Julie Davis

    I come to this book via two influences. The first is that of The H.P. Lovecraft Literary Podcast which, when they finished discussing all of Lovecraft's writing, then proceeded to read the authors and stories mentioned in his influential essay, Supernatural Horror in Literature. Hence, I've heard many of these stories discussed even though I haven't read them. Secondly, this was a logical progression after reading Douglas A. Anderson's Tales Before Narnia and Tales Before Tolkien, both of which I I come to this book via two influences. The first is that of The H.P. Lovecraft Literary Podcast which, when they finished discussing all of Lovecraft's writing, then proceeded to read the authors and stories mentioned in his influential essay, Supernatural Horror in Literature. Hence, I've heard many of these stories discussed even though I haven't read them. Secondly, this was a logical progression after reading Douglas A. Anderson's Tales Before Narnia and Tales Before Tolkien, both of which I greatly enjoyed. This collection earns an additional star than Anderson's other anthologies simply because I am enjoying every single story in it. That speaks more to my enjoyment of weird tales than to Anderson's selection but it is a fact that this is the collection I'll be buying and rereading in the future.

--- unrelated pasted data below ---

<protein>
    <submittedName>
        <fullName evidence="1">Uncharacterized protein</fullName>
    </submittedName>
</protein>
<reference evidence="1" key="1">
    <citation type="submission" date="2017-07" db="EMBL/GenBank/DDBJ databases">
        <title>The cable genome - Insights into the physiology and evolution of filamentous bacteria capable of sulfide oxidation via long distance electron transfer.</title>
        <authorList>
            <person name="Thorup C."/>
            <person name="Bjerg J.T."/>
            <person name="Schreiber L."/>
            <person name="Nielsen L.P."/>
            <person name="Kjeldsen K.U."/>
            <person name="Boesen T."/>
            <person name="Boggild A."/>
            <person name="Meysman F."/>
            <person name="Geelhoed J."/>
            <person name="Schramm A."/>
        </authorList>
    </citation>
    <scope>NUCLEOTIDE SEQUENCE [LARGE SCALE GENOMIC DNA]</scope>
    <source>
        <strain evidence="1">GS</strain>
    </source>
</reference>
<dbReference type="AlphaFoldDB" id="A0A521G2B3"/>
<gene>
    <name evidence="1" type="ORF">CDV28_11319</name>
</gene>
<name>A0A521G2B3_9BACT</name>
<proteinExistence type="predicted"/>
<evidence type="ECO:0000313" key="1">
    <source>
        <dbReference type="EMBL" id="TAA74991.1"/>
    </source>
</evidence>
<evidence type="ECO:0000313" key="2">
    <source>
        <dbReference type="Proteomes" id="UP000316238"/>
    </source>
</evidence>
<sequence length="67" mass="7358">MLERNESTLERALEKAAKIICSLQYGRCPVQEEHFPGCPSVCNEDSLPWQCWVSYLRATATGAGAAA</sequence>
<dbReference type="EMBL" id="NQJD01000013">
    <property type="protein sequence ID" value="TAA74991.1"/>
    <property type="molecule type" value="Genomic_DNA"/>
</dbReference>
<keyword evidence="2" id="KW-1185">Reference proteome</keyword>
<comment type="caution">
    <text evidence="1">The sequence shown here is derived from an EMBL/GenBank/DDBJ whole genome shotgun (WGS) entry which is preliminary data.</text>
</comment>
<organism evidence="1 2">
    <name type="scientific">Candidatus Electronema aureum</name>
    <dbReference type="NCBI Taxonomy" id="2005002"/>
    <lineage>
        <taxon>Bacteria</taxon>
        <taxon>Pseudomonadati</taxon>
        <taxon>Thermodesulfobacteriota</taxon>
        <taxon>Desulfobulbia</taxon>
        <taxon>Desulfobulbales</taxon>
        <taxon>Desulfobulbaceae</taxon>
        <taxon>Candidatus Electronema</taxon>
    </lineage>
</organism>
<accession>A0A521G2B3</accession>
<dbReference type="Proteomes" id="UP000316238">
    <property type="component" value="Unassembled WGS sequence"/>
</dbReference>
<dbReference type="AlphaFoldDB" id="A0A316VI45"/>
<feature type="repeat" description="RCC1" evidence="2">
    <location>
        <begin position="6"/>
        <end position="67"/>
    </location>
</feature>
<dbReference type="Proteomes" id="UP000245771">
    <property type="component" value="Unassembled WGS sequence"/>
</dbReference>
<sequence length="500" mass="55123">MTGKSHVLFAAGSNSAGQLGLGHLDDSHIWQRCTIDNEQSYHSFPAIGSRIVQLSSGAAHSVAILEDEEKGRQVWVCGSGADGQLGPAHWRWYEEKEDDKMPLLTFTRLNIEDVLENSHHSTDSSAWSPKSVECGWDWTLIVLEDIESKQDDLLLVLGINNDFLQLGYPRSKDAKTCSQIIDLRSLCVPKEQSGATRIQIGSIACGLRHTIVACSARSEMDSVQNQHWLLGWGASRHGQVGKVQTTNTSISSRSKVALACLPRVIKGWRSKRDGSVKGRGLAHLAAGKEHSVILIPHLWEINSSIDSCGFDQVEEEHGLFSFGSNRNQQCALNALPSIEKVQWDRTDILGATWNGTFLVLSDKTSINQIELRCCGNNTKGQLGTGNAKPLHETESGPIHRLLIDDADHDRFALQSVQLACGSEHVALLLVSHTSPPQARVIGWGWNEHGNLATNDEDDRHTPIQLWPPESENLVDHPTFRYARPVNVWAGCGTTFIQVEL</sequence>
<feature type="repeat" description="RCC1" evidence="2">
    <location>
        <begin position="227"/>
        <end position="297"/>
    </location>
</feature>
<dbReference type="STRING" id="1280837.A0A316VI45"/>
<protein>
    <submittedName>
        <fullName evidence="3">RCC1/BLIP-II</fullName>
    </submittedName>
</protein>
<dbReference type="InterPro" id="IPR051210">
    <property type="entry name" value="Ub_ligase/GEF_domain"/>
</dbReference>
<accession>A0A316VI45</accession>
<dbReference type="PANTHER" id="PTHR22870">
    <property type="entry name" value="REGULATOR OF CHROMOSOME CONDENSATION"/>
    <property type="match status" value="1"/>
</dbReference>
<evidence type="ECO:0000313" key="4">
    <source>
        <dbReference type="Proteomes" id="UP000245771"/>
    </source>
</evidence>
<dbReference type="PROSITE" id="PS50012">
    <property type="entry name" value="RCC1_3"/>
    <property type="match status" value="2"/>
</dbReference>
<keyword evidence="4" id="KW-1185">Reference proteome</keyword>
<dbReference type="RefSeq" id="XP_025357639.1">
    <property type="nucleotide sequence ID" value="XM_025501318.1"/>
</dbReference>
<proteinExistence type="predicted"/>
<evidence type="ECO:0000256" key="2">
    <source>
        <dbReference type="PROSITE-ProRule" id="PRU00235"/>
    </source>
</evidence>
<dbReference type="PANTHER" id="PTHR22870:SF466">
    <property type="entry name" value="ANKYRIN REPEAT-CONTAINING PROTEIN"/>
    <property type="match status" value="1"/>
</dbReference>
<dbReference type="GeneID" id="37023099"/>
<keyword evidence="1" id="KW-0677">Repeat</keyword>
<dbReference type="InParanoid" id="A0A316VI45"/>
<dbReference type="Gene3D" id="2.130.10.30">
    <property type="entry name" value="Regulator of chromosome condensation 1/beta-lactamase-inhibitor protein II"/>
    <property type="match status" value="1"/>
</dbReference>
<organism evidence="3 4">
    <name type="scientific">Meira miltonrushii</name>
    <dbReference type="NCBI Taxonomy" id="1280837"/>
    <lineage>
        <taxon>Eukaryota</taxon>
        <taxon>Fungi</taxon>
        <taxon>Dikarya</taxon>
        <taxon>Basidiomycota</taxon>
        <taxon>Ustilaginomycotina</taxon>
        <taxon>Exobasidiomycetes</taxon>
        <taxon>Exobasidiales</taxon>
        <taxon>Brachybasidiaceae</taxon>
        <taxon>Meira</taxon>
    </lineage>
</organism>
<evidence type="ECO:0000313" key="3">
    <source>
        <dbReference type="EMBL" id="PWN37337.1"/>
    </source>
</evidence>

3. 5 out of 5

    Michael